DU encourages sportsmen, -women to take action against proposed routes
SACRAMENTO, Calif. – April 30, 2009 – Ducks Unlimited and the California Waterfowl Association have alerted members to call or write letters to the Transmission Agency of Northern California Transmission Project to choose a more wildlife- and wetland-safe route with proposed power line construction. The three proposed routes will cut a swath through District 10, Sutter National Wildlife Refuge, Butte Sink, Yolo Wildlife Area, Stone Lakes National Wildlife Refuge and many more public and private wetlands.
"California's Central Valley winters or provides migration habitat for 60 percent of the Pacific Flyway's waterfowl and 20 percent of North America's waterfowl population," said Dr. Rudy Rosen, director of DU's Western Regional Office. "This is not only a California issue, but also should be addressed by everyone in the United States, especially the Pacific Flyway."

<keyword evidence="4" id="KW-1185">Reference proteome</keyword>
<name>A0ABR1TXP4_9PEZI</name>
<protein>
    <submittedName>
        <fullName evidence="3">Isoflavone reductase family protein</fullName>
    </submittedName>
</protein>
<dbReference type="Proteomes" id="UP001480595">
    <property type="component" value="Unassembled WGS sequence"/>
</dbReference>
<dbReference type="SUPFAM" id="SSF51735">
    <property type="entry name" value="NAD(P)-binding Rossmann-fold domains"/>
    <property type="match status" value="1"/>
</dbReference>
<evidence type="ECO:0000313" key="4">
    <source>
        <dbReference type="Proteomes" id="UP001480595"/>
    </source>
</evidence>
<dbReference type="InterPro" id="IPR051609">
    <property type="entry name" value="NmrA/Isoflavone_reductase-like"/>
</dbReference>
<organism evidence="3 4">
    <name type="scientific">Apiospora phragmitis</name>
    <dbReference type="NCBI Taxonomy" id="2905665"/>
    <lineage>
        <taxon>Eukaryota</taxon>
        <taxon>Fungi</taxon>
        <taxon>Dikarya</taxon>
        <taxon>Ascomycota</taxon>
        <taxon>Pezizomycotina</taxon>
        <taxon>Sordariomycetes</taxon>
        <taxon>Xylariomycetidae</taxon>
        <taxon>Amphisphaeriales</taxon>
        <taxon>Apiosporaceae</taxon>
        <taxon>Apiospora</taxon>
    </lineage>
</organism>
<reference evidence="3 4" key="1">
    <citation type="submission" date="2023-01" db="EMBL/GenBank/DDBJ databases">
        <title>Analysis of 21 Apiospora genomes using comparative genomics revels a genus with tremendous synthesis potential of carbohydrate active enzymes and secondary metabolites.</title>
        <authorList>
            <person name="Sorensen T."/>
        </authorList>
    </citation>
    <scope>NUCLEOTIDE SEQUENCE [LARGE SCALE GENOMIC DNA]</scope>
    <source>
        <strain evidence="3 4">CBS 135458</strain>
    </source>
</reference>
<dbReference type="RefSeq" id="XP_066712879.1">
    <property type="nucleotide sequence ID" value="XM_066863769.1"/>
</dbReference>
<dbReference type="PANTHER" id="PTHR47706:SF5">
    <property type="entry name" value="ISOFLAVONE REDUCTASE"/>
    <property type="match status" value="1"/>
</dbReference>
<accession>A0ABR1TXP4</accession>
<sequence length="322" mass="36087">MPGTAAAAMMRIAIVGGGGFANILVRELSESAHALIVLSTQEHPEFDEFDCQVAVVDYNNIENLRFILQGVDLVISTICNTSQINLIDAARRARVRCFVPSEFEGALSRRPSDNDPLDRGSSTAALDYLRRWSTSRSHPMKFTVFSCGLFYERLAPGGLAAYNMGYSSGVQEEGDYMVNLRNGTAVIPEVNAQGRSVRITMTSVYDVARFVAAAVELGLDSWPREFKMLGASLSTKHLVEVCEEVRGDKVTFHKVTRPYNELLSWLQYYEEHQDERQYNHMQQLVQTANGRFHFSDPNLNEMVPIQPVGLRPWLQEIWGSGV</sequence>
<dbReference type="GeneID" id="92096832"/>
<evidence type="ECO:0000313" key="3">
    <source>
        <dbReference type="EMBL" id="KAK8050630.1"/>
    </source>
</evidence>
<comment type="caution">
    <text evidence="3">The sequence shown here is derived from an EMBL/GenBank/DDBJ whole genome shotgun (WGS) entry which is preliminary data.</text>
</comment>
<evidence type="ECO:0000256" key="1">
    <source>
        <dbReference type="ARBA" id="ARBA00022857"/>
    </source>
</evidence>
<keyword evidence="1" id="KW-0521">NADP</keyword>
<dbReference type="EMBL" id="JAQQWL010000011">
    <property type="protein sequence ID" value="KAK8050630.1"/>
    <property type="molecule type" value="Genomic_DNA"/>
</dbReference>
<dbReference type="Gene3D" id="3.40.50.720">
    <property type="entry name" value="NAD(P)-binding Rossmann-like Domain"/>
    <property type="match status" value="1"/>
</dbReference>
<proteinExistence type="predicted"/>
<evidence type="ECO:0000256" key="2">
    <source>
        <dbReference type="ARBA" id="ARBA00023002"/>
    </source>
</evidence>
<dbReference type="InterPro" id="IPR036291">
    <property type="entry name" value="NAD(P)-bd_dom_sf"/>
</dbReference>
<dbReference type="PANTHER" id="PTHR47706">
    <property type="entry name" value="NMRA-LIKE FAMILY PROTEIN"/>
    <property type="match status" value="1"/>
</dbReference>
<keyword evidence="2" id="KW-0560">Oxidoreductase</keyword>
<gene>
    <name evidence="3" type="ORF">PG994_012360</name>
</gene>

The proposed routes will put a dent in the 250,000 wetland acres left of what used to be 3 to 5 million acres that provided wintering habitat for more than 50 million water birds. DU recommends the routes be thought out with wildlife impact at the forefront of the planning.
"Ducks Unlimited and waterfowl hunters are not opposing the new energy in the region; we would just like to see wetlands and other wildlife habitat protected from the placement of power lines in these proposed routes," Rosen explained. "Many of these lands were purchased with millions of taxpayer dollars and we don't want to see them degraded in any way."
Waterfowl hunters and conservationists worried about losing crucial habitat in the Central Valley should write a letter to:
Mr. David Young
Western Area Power Admin
114 Parkshore Dr.
Folsom, CA 95630
With more than a million supporters, Ducks Unlimited is the world's largest and most effective wetland and waterfowl conservation organization with more than 12 million acres conserved. The United States alone has lost more than half of its original wetlands—nature's most productive ecosystem—and continues to lose more than 80,000 acres of wetlands important to waterfowl each year.
Dr. Rudy Rosen